Cervical Fractures (Broken Neck)

The seven bones in the neck are the cervical vertebrae. They support the head and connect it to the shoulders and body. A fracture, or break, in one of the cervical vertebrae, is commonly called a broken neck, or more technically, a neck fracture.

Cervical fractures usually result from high-energy trauma, such as automobile crashes or falls. Athletes are also at risk. A cervical fracture can occur if:

  • A football player “spears” an opponent with his head, potentially causing a spinal cord injury.
  • An ice hockey player is struck from behind and rams into the boards, warranting a diagnosis for potential damage.
  • A gymnast misses the high bar during a release move and falls, risking both a neck fracture and a spinal cord injury.
  • A diver strikes the bottom of a shallow pool.

Any injury to the vertebrae can have serious consequences because the spinal cord, the central nervous system’s connection between the brain and the body, runs through the center of the vertebrae. Damage to the spinal cord can result in paralysis or death. Injury to the spinal cord at the level of the cervical spine can lead to temporary or permanent paralysis of the entire body from the neck down. To stabilize the neck and protect the injured area, a cervical collar or neck brace may be applied, especially in the long term. In some severe cases, surgical intervention might be necessary.


In a trauma situation, it may be difficult to assess at first evaluation the extent of injuries to the cervical spine. The neck should be immobilized until x-rays are taken and reviewed by a physician. Emergency medical personnel will assume that an unconscious individual has a neck injury and respond accordingly. The victim may experience shock and either temporary or permanent paralysis.

At the accident scene, first check vital signs, including the patient’s consciousness, ability to breathe, and heart rate. After these are stabilized, workers will assess obvious bleeding and limb-deforming injuries. Once the trauma team has stabilized all other life-threatening injuries, the doctor can evaluate the injury.

Conscious patients with an acute neck injury may or may not have severe neck pain. They may also have pain spreading from the neck to the shoulders or arms, resulting from the vertebra compressing a nerve. There may be some bruising and swelling at the back of the neck. The physician will perform a complete neurological examination to assess nerve function and may request additional radiographic studies, such as MRI or computed tomography (CT), to determine the extent of the injuries.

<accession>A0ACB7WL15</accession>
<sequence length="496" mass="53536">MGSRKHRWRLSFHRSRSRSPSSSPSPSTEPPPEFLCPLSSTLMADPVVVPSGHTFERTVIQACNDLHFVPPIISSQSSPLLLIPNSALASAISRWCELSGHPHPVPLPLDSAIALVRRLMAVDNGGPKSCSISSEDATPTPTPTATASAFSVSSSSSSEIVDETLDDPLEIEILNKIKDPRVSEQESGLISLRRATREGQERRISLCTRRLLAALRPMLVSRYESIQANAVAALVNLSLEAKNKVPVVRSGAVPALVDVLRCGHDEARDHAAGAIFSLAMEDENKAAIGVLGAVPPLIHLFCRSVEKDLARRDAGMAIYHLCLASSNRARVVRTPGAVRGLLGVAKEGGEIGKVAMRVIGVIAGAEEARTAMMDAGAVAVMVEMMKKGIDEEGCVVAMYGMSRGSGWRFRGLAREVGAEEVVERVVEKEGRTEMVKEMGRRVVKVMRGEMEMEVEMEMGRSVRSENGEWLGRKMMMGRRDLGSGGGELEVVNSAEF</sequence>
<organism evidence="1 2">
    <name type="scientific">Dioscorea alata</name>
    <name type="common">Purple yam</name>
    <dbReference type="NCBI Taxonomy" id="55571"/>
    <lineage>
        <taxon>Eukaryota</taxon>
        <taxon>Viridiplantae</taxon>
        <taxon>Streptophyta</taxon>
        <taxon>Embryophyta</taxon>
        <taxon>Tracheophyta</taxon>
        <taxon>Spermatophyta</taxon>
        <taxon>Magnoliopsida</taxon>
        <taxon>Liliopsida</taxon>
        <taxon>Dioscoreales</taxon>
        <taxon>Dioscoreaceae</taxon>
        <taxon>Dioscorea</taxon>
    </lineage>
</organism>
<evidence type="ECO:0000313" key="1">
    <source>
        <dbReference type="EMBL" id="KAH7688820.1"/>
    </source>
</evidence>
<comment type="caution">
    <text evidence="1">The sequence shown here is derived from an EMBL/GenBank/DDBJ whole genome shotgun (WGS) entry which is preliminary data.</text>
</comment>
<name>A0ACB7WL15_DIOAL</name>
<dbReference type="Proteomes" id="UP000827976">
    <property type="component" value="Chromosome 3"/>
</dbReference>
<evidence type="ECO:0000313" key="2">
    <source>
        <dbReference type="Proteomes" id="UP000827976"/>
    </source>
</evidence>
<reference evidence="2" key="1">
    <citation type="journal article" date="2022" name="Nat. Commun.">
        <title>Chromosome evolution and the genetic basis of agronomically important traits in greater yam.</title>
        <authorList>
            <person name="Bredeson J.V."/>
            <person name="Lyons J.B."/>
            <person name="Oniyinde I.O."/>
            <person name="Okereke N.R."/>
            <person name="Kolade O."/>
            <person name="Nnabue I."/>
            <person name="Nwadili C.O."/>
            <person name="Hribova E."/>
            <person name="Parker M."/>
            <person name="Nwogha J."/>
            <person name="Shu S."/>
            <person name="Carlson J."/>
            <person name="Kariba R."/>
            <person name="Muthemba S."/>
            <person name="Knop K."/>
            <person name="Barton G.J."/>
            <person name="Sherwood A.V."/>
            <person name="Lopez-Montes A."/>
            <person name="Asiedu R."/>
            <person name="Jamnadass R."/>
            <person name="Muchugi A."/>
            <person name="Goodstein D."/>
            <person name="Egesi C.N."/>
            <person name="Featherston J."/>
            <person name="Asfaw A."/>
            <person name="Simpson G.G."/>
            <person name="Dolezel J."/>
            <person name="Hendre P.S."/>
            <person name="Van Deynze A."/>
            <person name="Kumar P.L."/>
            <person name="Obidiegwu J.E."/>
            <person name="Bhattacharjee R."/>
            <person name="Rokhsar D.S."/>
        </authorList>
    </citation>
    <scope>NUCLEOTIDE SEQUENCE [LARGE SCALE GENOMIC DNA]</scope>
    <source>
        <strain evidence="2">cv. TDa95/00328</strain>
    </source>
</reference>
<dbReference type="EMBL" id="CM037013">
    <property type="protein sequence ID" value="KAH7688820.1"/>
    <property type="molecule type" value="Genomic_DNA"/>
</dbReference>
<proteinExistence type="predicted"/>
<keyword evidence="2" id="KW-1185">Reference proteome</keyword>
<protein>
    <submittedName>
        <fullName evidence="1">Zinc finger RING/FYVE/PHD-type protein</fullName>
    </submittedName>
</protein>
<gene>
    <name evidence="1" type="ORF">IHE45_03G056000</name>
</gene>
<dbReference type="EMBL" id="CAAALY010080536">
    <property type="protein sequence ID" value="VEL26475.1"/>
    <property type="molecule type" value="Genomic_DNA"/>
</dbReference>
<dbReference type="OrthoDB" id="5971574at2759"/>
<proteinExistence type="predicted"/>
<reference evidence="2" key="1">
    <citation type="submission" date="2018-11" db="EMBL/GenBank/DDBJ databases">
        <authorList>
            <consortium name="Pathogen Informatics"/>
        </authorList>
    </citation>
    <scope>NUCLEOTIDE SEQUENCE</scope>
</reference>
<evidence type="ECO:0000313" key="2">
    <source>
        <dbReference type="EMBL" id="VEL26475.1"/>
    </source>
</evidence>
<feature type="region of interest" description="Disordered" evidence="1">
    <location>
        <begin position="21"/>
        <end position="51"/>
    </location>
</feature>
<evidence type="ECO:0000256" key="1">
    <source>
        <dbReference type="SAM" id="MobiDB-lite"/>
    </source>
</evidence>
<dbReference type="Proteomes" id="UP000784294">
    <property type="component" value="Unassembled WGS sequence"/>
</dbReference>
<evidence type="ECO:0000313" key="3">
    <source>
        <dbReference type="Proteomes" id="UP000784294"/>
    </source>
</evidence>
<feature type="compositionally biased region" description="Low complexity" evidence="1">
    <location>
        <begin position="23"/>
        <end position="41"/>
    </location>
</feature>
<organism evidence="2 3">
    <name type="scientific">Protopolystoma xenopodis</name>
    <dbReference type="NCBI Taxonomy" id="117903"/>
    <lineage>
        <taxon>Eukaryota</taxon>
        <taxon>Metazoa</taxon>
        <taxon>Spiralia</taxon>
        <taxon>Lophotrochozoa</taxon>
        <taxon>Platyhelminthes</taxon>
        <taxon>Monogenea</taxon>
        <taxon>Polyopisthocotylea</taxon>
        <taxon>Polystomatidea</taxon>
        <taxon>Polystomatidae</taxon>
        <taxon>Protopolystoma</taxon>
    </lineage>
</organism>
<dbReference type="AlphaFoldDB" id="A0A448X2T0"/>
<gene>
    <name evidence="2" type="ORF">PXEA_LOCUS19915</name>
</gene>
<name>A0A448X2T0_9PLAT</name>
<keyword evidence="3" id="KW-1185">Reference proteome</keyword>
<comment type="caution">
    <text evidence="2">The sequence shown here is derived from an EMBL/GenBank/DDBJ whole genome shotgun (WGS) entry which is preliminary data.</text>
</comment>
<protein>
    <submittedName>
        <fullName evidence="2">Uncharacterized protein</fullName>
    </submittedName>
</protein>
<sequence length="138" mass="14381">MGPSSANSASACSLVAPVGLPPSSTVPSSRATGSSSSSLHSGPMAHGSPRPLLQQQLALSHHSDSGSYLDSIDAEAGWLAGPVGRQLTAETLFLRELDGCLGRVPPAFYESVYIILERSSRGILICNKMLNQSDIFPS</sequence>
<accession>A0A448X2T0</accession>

Treatment will depend on which of the seven cervical vertebrae are damaged and the kind of fracture sustained. Usually the “mechanism” of the fracture helps to indicate the type of fracture itself; for example, the most common mechanism, hyperflexion, can cause: dislocation, subluxation, flexion teardrop fractures and what’s called the clay-shoveler fracture.

A minor compression fracture can be treated with a cervical brace worn for 6 to 8 weeks until the bone heals.

A more complex or extensive fracture may require traction, surgery, 2 to 3 months in a rigid cast, or a combination of these treatments. Following the healing process, physical therapy will usually be recommended based on the injury to the bones and surrounding muscles.


Improvements in athletic equipment and rule changes have reduced the number of sports-related cervical fractures over the past 20 years. You can help protect yourself and your family if you:

  • Always wear a seat belt when you are driving or a passenger in a car.
  • Never dive in a shallow pool area, and be sure that young people are properly supervised when swimming and diving.
  • Wear the proper protective equipment for your sport and follow all safety regulations, such as having a spotter and appropriate cushioning mats.


Dr. Hamid R. Mir M.D.

Orthopedic Spine Surgeon & Back, Spine, & Neck Specialist

Dr Hamid Mir is a board certified orthopedic spine surgeon & back, spine, & neck specialist with fellowship training in combined neurosurgery and orthopedic spine surgery. He has offices in Orange CountyLos Angeles & Riverside. Dr Mir specializes in spinal fusion, lumbar surgery and treating trauma as well as other conditions affecting the lumbar, thoracic, and cervical spine including degenerative diseases, stenosis, fracture, infection, adult scoliosis, revision, and complex reconstructions.


You are more than just a patient.

Dr. Hamid Mir is a member of American Board of Orthopedic Surgery with fellowship training in combined neurosurgical and orthopedic spine surgery at Cedars Sinai Medical Center in 2004. As a top rated spine surgeon, he specializes in cervical, thoracic, and lumbar spine diseases including degenerative, stenosis, fracture, infection, scoliosis, revision, and complex reconstructions.

Dr. Mir focused his practice on minimally invasive techniques. As Medical Director of DISC Sports & Spine Center, Dr. Mir is at the forefront of the field of minimally invasive spine surgery. The benefits of these techniques include less post-operative pain, quicker recovery reduced blood loss, less soft tissue damage, smaller surgical incisions, less scarring and improved function.

Please Enter Your Information with
Callback form.

Follow us @spinesurgeonoc